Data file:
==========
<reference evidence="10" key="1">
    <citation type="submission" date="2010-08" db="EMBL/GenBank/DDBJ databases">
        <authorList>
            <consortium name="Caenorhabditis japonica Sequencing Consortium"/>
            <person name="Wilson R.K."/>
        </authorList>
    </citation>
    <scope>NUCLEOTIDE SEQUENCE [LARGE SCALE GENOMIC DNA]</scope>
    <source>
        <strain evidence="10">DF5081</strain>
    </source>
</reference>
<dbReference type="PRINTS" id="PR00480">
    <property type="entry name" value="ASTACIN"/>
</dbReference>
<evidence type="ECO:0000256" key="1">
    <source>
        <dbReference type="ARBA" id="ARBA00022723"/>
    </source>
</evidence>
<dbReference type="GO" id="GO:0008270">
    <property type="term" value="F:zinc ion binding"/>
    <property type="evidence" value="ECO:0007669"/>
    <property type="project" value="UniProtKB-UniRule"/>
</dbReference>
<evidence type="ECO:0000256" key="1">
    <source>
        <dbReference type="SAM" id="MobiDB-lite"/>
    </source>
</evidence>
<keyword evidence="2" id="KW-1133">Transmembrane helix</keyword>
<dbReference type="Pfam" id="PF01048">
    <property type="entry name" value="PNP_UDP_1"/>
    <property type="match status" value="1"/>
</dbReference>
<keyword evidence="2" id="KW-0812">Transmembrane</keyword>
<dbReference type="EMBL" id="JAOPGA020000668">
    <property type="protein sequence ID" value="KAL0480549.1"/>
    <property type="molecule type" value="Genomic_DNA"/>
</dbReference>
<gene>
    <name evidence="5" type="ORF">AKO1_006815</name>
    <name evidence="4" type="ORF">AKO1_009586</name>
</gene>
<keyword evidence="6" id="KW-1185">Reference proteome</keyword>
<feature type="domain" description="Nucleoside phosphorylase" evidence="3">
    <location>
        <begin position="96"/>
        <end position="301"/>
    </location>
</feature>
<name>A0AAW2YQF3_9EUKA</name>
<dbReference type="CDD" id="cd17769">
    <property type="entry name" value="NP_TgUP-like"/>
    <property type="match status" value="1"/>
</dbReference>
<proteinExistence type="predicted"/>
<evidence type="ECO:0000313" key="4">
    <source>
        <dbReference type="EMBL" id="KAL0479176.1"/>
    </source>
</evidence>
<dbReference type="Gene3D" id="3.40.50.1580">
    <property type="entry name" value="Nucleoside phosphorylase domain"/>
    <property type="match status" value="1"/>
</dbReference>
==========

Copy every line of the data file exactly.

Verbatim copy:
<reference evidence="10" key="1">
    <citation type="submission" date="2010-08" db="EMBL/GenBank/DDBJ databases">
        <authorList>
            <consortium name="Caenorhabditis japonica Sequencing Consortium"/>
            <person name="Wilson R.K."/>
        </authorList>
    </citation>
    <scope>NUCLEOTIDE SEQUENCE [LARGE SCALE GENOMIC DNA]</scope>
    <source>
        <strain evidence="10">DF5081</strain>
    </source>
</reference>
<dbReference type="PRINTS" id="PR00480">
    <property type="entry name" value="ASTACIN"/>
</dbReference>
<evidence type="ECO:0000256" key="1">
    <source>
        <dbReference type="ARBA" id="ARBA00022723"/>
    </source>
</evidence>
<dbReference type="GO" id="GO:0008270">
    <property type="term" value="F:zinc ion binding"/>
    <property type="evidence" value="ECO:0007669"/>
    <property type="project" value="UniProtKB-UniRule"/>
</dbReference>
<evidence type="ECO:0000256" key="1">
    <source>
        <dbReference type="SAM" id="MobiDB-lite"/>
    </source>
</evidence>
<keyword evidence="2" id="KW-1133">Transmembrane helix</keyword>
<dbReference type="Pfam" id="PF01048">
    <property type="entry name" value="PNP_UDP_1"/>
    <property type="match status" value="1"/>
</dbReference>
<keyword evidence="2" id="KW-0812">Transmembrane</keyword>
<dbReference type="EMBL" id="JAOPGA020000668">
    <property type="protein sequence ID" value="KAL0480549.1"/>
    <property type="molecule type" value="Genomic_DNA"/>
</dbReference>
<gene>
    <name evidence="5" type="ORF">AKO1_006815</name>
    <name evidence="4" type="ORF">AKO1_009586</name>
</gene>
<keyword evidence="6" id="KW-1185">Reference proteome</keyword>
<feature type="domain" description="Nucleoside phosphorylase" evidence="3">
    <location>
        <begin position="96"/>
        <end position="301"/>
    </location>
</feature>
<name>A0AAW2YQF3_9EUKA</name>
<dbReference type="CDD" id="cd17769">
    <property type="entry name" value="NP_TgUP-like"/>
    <property type="match status" value="1"/>
</dbReference>
<proteinExistence type="predicted"/>
<evidence type="ECO:0000313" key="4">
    <source>
        <dbReference type="EMBL" id="KAL0479176.1"/>
    </source>
</evidence>
<dbReference type="Gene3D" id="3.40.50.1580">
    <property type="entry name" value="Nucleoside phosphorylase domain"/>
    <property type="match status" value="1"/>
</dbReference>